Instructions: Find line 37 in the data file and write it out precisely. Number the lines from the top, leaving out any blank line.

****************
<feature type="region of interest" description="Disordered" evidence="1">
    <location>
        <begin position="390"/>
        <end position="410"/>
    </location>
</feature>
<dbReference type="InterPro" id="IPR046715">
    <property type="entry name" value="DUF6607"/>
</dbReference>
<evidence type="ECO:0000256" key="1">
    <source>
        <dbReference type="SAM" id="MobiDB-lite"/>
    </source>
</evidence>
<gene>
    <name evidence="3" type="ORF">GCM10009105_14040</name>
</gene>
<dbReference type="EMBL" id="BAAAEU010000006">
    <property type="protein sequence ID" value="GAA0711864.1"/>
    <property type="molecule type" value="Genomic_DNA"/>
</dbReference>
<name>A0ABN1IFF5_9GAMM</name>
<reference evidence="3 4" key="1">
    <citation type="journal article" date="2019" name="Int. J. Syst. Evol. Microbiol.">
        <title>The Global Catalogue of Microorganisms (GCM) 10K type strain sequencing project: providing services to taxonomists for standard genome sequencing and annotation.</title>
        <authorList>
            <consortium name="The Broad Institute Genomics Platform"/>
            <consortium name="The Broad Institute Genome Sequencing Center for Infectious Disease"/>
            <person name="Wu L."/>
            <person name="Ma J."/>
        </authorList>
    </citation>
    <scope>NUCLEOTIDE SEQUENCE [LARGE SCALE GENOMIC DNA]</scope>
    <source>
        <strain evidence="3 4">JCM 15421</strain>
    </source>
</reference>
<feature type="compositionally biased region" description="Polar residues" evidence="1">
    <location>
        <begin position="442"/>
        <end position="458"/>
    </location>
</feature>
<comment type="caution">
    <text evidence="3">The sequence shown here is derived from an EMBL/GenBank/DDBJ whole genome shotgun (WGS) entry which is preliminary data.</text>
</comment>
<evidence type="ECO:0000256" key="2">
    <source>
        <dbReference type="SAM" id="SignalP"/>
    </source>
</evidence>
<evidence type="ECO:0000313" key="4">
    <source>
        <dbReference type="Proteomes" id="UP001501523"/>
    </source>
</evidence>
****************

</reference>